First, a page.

The official student news site of Dougherty Valley High School.

The Wildcat Tribune

The official student news site of Dougherty Valley High School.

The Wildcat Tribune

The official student news site of Dougherty Valley High School.

The Wildcat Tribune

Public Transit: Dreadfully Joyful

Ella Shen
The County Connection bus line, Route 35 runs through much of San Ramon, providing services near Dougherty Valley High School

I reminisce about the joys of depressing public transit rides: its loud screeches as it shoots through the tunnels; the jarring putters of the bus’ exhaust; sitting alone in the backseat of a 30 seater bus, or surrounded by misogynistic middle-aged men.

Every month, I take Route 35 bus to Dublin BART station, connecting to Union Station from where I proceed to take the Dumbarton bus across the bay to visit my sister in college. Objectively, it’s not a pleasant ride; a 50 minute drive turns into a tiring, unsleepable, repugnantly odored two hour trip, if I’m lucky. If I’m not, I’m stuck dealing with delays and the all-too-often train breakdowns with unstable people. But I’m not here to voice my objective opinion. Weirdly enough, riding public transportation is one of my favorite pastimes.

In our car-centric society, where eight-lane highways stretch across the country and parking lots cram our cities, infrastructure feels like white noise — but it shapes our behaviors in ways we don’t even think about.

If you’ve never traveled outside America, chances are you haven’t experienced the common delights of a walkable city. In Europe, infrastructure is the basis of a city; land-use plans and transit plans go hand in hand when designing new cities. The sustainable transit-infused architecture of the Netherlands, or the bicycle-centric cities of Denmark irresistibly entice even the most car dependent American tourists.

In Japan, strict time tables of bullet trains, subways and buses only work to promote the exceptional efficiency seen in the very core of Japanese culture. Tokyo’s subway system boasts 14 million riders a day, by far the most efficient public transportation networks in the world. With such high ridership numbers, Tokyo Metro is able to cut down fare costs to a range from $1.21 to $2.22 depending on the number of km you plan to travel, while the Bay Area’s BART — which has only 10 more miles of route than the 121 miles of Tokyo Metro–can cost more than $20 for a roundtrip.

While barriers such as high costs, lack of efficient and on time schedules, dirty conditions, and sparse routes plaguing the public transportation systems of the Bay Area, these problems can be solved by the simple switch in mentality; increased ridership means more funds and investments into the overall welfare of our networks.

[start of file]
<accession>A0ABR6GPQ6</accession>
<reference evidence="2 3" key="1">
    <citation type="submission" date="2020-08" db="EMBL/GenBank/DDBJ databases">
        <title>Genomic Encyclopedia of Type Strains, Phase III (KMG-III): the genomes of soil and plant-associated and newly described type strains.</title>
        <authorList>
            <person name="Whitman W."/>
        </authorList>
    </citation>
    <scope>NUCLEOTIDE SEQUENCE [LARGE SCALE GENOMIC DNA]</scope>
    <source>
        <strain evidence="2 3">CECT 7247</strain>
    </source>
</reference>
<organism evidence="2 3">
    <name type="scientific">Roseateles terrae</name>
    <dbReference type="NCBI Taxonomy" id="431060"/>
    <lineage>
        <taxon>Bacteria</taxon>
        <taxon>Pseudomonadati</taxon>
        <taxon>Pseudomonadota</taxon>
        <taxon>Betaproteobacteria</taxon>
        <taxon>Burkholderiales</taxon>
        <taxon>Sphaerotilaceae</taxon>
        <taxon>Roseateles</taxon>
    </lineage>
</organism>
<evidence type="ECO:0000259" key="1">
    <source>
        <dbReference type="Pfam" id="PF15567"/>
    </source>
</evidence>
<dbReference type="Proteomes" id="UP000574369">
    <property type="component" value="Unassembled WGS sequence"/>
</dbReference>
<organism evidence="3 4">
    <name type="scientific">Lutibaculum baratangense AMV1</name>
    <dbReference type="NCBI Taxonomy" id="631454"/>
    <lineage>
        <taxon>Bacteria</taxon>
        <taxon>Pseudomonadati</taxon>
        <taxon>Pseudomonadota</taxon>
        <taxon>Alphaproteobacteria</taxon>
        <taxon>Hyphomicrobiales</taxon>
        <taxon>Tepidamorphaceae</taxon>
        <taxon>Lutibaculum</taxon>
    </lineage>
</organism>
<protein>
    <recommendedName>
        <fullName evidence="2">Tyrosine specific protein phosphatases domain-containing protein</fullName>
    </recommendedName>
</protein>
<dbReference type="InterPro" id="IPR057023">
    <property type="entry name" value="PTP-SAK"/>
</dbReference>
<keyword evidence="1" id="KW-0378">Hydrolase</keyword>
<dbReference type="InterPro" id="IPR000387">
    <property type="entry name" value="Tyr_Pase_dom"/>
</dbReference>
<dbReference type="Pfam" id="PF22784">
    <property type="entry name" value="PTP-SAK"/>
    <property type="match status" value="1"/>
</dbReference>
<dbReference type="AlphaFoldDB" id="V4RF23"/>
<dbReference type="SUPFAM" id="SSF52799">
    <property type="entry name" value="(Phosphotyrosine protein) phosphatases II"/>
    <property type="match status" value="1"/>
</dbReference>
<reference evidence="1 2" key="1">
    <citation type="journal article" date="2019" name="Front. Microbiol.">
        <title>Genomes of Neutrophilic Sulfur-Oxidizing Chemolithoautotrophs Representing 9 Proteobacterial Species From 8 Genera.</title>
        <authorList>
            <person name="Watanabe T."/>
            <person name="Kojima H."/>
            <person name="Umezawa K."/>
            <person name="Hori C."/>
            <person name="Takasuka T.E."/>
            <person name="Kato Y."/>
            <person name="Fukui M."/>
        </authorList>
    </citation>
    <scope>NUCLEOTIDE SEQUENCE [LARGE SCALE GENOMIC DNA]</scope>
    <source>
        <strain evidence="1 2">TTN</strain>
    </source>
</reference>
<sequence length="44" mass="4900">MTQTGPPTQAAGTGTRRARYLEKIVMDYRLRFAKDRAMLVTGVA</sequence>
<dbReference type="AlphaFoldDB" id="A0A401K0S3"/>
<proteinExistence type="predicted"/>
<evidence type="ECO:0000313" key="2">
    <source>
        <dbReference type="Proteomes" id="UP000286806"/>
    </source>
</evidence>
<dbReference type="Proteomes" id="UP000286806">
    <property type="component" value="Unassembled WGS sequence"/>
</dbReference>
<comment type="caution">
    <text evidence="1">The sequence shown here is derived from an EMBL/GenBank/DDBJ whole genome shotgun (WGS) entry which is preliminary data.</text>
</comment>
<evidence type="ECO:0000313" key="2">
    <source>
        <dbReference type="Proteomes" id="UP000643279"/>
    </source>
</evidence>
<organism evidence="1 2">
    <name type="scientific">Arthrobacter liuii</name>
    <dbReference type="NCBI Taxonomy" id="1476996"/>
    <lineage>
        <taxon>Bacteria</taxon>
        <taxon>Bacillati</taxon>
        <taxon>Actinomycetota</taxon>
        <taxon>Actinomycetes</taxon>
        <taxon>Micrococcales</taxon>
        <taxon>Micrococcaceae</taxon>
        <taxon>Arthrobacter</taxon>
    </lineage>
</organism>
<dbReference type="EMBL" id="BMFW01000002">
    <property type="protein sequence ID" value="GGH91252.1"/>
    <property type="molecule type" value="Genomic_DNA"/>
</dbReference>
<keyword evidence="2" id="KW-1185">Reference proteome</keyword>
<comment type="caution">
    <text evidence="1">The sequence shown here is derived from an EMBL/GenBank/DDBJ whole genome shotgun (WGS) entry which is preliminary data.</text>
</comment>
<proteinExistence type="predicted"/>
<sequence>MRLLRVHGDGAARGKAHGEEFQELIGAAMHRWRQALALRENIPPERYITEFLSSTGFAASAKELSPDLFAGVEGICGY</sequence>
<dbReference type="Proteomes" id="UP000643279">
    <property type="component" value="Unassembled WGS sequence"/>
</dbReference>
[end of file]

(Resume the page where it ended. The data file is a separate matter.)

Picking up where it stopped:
Yet this is extremely difficult to accomplish considering how terrible the public transportation around the Bay Area is.

In the last months of 2022, BART data revealed that only 71% of their trains were on time. BART has now become a ticking time bomb for something to happen; homelessness, mental health, and substance abuse issues prevail in the stations and trains.

Commuters only ride if they have to; teenagers don’t bother using unless they don’t know how to drive yet; the common citizen doesn’t even know it exists. But it wasn’t always this way.

As the car industry began to gain traction in the mid 1900s, America began to advertise cars the same way they did with any modern commodity: TV’s, toasters, vacuums etc. With this, the construction of car-centric infrastructure followed.

Historically, transit systems were built first; railways extending west, cities based on the grids of streetcars, with housing and development following later. Yet this type of construction in America would be laughed upon now. But in many public transportation centered cities such as Hong Kong, Tokyo and Copenhagen, the expansion of transit systems pave the way for the development of cities.

The extension into nothingness is how we get these isolated suburban neighborhoods connected to no public transit, forever cutting off access.

In America, roads come first. The extension into nothingness is how we get these isolated suburban neighborhoods connected to no public transit, forever cutting off access. It’s hard to put the genie back in the bottle, so why should you even care?

Despite it all, the Bay’s public transportations systems don’t entirely deserve to be bashed down on. The County Connection bus line that runs through much of San Ramon, has live tracking of buses, accessible on Google Maps with updates on their location every 20 seconds. Their seats are clean and tidy–possibly because rarely anyone rides it–but they still provide a very decent experience. Every stop has automated voice reminders, and you can’t help but appreciate their efforts to improve short-distance public transportation.

Until we develop sustainable methods for efficient, reliable transportation that addresses homelessness and the housing crisis across the Bay — and until we start viewing public transit as a privilege and not a last resort — our future will only hold a bleak, car-invested, dystopian society.

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About the Contributor
Ella Shen
Ella Shen, Editor-in-Chief
Ella joined the Tribune to improve her writing skills, but stayed for the people, the experience, and the snack cabinet. She was previously photography, multimedia, and managing editor, and is now the co-editor-in-chief. Her goal for this year is to help foster a supportive and fun environment for everyone in the class. Ella enjoys hiking, running, and camping, and wants to hopefully live in a van and go thru-hiking in the future. Her dream for 2 years has been to convert and live in a van... If Ella could be anyone else in the Tribune, she would be Abigail, because she is the most kind and hardworking person she knows.

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